After the draft, however, some concerns arose over discrepancies between his pre- and post-draft physicals. Tampa Bay’s main concern was his surgically repaired elbow. The two sides were unable to come to an agreement, and Rasmussen’s request to become an MLB free agent was denied due to his two remaining years of college eligibility. So he prepared to return to Oregon State for what would be his redshirt junior season. But the elbow issues that the Rays deemed worrisome enough to let the righty walk proved to be significant; he required a second Tommy John procedure in August of 2017.
Not surprisingly, Rasmussen wound up missing the entire 2018 campaign for OSU while recovering and rehabbing from another significant surgery. Even though he didn’t take the mound at all, his scouting report when healthy and previous work for Oregon State had outlets like Baseball America (#109) and MLB Pipeline (#200) convinced that the former first-round pick was still one of the top draft prospects out there. He wound up falling to day two, and with their 6th round pick in the 2018 MLB Draft, the Milwaukee Brewers selected Drew Rasmussen at #185 overall.
Although it’s not official yet, the belief is that Rasmussen will sign with Milwaukee this summer (for potentially below the pick #185 slot value of $251,700) rather than return to school and try the draft again next season, when he’ll be a 23 year old senior sign without any negotiating leverage. Rasmussen told Brad Ford at Brew Crew Ball that he hasn’t advanced to the point in his rehab where he is even playing catch yet, and that he was waiting to take that next step until he knew what organization he would be a part of. Now the Brewers and their award-winning medical staff will be able to guide him through a recovery and throwing program to get him back to full strength.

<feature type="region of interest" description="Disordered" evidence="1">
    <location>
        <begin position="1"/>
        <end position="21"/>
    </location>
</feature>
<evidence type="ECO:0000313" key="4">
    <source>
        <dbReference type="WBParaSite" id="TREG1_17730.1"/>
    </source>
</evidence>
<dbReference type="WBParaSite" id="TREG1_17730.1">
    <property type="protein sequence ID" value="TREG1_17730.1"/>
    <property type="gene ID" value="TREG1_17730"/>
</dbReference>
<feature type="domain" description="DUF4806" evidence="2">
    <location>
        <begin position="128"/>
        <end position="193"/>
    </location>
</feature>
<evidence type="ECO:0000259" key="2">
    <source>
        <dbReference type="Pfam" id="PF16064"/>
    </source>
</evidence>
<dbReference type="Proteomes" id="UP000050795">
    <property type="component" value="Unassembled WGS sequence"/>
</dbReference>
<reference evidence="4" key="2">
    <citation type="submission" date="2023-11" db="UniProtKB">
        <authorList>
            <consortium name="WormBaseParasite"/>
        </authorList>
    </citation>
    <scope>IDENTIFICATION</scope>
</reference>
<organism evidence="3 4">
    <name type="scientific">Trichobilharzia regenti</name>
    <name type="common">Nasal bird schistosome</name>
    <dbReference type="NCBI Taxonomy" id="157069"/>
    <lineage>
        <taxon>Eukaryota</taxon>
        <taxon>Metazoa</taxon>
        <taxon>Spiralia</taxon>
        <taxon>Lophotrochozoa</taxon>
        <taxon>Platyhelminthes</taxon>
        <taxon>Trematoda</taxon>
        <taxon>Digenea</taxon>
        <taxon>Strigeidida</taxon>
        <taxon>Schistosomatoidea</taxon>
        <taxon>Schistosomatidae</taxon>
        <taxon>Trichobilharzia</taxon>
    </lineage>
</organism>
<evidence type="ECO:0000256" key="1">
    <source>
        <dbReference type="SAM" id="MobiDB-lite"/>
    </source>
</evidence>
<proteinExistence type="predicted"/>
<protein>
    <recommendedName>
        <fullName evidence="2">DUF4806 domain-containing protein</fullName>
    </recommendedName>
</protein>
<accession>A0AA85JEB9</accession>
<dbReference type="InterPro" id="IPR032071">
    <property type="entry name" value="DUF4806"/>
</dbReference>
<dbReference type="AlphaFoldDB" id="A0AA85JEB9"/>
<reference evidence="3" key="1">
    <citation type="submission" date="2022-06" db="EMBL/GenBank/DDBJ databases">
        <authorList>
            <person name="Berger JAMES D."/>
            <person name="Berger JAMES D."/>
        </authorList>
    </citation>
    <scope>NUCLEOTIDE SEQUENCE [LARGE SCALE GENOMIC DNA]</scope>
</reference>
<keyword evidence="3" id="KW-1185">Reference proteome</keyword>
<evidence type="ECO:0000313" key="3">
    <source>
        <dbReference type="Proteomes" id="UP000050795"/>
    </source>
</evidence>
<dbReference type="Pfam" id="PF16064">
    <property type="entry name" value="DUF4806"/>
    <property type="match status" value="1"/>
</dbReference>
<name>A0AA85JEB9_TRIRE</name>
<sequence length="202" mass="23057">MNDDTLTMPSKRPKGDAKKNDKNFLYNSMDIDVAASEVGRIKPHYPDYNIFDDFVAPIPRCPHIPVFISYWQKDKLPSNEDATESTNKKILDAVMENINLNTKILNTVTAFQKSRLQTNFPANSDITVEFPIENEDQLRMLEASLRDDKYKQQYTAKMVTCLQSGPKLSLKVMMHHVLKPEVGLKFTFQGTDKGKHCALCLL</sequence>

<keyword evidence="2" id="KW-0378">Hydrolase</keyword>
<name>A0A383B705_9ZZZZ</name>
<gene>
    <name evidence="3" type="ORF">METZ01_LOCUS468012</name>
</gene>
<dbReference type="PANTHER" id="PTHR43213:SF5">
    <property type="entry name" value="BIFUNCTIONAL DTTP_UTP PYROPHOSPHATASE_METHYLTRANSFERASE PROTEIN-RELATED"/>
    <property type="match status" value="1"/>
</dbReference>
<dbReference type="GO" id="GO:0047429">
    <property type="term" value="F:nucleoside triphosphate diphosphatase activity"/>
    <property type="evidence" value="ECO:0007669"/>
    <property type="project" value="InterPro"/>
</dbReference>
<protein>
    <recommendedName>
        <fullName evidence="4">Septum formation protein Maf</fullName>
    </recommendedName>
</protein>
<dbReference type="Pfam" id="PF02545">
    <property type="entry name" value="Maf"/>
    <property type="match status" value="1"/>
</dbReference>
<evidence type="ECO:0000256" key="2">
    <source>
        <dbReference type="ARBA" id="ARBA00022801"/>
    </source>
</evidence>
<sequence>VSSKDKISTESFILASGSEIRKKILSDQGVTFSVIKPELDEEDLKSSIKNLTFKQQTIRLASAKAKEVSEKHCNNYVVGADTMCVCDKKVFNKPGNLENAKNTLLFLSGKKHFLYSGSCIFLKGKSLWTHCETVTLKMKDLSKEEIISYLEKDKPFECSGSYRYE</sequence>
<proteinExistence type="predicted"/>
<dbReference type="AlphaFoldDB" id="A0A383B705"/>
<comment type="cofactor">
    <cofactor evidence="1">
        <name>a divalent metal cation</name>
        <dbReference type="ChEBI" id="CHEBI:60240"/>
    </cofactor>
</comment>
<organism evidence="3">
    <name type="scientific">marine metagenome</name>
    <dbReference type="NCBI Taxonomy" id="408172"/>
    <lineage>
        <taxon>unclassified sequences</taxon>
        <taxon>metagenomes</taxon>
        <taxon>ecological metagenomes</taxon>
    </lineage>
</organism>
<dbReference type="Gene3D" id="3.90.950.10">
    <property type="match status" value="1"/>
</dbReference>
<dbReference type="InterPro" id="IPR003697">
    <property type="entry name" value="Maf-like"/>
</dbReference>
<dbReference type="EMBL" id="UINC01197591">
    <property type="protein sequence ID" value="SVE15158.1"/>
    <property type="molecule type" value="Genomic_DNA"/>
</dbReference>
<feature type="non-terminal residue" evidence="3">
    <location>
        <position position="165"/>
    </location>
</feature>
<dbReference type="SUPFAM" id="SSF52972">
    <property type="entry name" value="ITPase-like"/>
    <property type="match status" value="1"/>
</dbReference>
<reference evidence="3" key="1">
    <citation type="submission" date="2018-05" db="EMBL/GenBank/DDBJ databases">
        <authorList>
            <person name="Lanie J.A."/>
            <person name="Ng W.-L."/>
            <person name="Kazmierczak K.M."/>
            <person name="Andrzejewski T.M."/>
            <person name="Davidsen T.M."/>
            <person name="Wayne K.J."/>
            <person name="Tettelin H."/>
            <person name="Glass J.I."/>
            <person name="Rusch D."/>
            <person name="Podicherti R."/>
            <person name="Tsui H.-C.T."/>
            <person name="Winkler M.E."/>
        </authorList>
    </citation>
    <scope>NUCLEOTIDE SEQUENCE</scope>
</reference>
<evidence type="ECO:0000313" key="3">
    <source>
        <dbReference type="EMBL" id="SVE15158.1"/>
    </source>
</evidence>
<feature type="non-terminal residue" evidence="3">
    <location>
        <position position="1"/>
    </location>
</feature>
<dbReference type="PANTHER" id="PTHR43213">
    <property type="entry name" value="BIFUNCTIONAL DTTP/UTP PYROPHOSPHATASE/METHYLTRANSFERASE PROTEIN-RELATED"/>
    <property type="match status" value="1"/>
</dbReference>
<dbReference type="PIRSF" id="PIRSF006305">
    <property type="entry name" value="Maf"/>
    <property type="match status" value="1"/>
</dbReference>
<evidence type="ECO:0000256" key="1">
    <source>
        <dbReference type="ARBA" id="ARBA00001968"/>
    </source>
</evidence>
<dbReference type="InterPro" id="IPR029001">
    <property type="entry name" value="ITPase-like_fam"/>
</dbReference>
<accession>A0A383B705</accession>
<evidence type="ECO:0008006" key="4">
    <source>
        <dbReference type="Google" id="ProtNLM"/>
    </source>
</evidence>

Most scouts believe that Rasmussen’s medical history will force him into relief as a professional, although Drew himself says that the Brewers have not yet given him any indication either way as to whether he’ll be in a bullpen role or a starter once he’s fully healthy. He has had plenty of experience, and success, in both spots. For what it’s worth, he says he prefers the structure of being a rotational pitcher although the variability of coming out of the bullpen can be exciting.
The Brewers may have landed themselves one of the most compelling prospects in the draft, a first-round talent with the stuff to be a successful starter who plummeted down draft boards and missed out on a couple million dollars due to injury. The club has been extremely cautious in bringing back their young arms from such dramatic afflictions and we shouldn’t expect to see Rasmussen make his professional debut until sometime in 2019. But the successful rehabs of Taylor Williams and Adrian Houser, both of whom have contributed at the MLB level this season after undergoing Tommy John surgery within the past two years, should help inspire some confidence that Milwaukee’s medical staff can help Drew Rasmussen get back to 100 percent. Once he’s healthy, he’ll be one prospect whose development I’ll certainly be watching closely.